Website of the Week

United States Postal Service

Complain all you like about skyrocketing rates, lost mail and possibly deadly biohazards. I love the postal service. These guys handle 200-million pieces of mail a year, and almost all of them go to the correct addressee in a relatively timely manner. The reason people throw such huge fits when it doesn't happen is because they've built up an enormous sense of trust for the organization that delivers in rain and snow and sleet and hail — and they're honestly surprised when things get screwed up. The United States Postal Service uses alternative fuel vehicles, offers relatively cheap two-day service, and my mailman, Larry, never shows up at our front door without a huge smile on his face. What more can you ask for 37 cents?How about the organization's well-organized, convenient and marvelously helpful website? Rather than cursing the e-mail-creating entity that has probably cost them billions in revenue, USPS has embraced an Internet presence, and offers online almost every service you get at your local post office — from ordering stamps to paying bills. You can change your address, hold or redeliver mail, or print out your own express or priority labels, all without setting foot in a post office. provides point-and-click rate calculation, painless ZIP+4 lookup, the all-important track-and-confirm-delivery function, and a service called NetPost, that actually prints and mails real paper cards that you design online. Can you imagine sending invitations and announcements in the mail that you've never even seen? Neither can I, but I'll let you know how it works out.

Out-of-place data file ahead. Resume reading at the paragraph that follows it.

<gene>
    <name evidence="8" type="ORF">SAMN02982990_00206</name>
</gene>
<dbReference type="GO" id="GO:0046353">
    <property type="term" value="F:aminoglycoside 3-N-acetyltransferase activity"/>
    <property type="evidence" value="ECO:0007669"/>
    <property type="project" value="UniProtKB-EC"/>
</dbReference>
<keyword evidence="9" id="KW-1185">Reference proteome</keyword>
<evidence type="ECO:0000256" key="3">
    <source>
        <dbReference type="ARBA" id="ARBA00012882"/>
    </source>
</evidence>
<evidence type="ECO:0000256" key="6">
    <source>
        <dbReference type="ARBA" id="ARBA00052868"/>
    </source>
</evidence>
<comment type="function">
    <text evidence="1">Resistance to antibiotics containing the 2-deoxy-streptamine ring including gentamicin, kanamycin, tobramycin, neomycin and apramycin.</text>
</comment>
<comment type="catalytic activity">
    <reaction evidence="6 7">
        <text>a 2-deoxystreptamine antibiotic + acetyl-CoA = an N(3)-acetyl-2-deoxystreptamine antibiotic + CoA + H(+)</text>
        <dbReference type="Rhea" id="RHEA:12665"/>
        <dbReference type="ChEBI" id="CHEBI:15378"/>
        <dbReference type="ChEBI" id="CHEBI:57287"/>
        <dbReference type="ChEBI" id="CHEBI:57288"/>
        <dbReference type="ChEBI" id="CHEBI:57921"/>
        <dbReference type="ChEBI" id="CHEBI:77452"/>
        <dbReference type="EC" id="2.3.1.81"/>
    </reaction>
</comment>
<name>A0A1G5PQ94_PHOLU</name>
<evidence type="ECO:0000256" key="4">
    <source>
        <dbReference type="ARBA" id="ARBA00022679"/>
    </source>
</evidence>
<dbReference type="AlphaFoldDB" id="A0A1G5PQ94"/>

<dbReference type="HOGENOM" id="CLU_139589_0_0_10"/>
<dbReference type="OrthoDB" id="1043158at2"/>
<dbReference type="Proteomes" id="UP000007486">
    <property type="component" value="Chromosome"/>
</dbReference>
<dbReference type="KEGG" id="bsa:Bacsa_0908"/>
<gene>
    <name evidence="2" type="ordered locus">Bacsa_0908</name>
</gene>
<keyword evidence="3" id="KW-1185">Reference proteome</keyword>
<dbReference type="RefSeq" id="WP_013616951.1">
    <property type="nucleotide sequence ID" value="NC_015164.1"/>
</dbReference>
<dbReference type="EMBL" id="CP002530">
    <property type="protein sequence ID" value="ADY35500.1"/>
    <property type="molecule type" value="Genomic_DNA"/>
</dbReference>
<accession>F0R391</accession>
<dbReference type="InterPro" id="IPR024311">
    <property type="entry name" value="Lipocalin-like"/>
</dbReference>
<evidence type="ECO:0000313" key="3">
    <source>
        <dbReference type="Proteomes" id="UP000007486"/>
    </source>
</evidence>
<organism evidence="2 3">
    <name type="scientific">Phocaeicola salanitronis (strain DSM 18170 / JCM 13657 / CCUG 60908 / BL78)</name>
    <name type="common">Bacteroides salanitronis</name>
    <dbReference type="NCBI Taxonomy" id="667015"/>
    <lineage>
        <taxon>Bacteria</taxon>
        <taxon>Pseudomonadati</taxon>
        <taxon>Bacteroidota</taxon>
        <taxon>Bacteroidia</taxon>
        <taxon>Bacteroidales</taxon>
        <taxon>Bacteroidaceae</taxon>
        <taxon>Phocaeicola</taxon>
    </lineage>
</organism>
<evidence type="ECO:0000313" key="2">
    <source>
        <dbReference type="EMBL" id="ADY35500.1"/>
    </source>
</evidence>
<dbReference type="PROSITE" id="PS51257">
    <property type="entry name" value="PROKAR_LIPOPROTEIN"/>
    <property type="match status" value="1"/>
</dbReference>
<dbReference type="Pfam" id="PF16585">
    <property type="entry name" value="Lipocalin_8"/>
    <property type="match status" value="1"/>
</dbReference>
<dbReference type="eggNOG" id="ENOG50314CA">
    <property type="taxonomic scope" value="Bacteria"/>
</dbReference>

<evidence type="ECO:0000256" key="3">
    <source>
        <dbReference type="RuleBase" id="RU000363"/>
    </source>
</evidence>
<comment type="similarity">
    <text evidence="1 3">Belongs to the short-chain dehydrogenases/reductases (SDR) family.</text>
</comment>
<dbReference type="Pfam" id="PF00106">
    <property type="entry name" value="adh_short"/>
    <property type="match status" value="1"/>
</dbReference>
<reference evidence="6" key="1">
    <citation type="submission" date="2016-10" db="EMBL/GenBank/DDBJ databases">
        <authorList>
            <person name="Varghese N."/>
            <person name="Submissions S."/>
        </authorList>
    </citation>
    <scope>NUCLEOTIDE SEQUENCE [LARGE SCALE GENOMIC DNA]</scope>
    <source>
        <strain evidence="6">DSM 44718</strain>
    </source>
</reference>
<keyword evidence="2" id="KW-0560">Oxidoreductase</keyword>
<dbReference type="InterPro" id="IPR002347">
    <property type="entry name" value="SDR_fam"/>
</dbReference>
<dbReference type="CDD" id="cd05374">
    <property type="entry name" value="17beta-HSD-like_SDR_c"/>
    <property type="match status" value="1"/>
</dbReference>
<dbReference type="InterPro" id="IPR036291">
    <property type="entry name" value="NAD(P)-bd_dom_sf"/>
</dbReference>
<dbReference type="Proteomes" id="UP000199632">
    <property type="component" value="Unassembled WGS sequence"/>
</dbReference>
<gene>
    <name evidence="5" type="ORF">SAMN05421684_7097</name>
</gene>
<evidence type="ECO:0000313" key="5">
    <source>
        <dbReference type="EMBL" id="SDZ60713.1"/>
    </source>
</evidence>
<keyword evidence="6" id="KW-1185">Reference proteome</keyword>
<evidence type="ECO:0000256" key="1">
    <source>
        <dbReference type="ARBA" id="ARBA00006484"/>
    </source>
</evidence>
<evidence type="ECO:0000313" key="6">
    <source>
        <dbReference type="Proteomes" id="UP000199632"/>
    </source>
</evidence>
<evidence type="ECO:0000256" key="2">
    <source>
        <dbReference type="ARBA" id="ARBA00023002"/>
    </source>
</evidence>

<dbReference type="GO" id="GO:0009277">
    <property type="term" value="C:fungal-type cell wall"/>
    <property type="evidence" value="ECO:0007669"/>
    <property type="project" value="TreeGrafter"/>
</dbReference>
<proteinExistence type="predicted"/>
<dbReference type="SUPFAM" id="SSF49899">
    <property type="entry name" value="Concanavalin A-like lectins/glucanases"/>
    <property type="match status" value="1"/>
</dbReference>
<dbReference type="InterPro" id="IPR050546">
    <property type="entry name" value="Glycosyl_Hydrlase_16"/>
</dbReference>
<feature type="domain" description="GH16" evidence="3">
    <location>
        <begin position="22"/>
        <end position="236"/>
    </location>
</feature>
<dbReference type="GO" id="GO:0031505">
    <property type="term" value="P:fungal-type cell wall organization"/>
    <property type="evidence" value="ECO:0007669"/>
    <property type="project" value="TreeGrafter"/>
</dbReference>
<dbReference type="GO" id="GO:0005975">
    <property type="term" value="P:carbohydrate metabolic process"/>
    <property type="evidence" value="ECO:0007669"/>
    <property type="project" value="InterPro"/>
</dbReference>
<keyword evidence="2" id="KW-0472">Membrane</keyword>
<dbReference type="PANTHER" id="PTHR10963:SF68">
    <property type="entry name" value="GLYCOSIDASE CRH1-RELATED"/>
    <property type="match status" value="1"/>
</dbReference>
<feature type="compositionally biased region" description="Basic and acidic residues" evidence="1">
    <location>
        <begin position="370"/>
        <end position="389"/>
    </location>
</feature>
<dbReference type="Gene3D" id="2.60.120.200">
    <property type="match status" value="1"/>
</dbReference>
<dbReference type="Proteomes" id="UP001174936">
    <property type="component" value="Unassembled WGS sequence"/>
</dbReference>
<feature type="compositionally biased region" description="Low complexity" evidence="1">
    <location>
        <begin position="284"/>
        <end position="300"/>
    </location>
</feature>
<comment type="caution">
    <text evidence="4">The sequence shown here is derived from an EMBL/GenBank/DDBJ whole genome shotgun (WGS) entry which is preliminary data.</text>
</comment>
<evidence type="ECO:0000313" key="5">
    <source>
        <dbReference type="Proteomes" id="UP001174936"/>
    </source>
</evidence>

It's such a nice change to see an old-school establishment like the Post Office embrace modernity and provide such a friendly, content-rich website. Before I discovered the page, I used to suffer through the automated postal telephone service, spending hours of touch-tone fun trying to discover how much it costs to send a card to the British Virgin Islands. With the Postal Service's site, the answer is only a few clicks away, and I never need to be put on hold.

Still, I hope they don't go too far into the 21st century. I wouldn't want to lose Larry.

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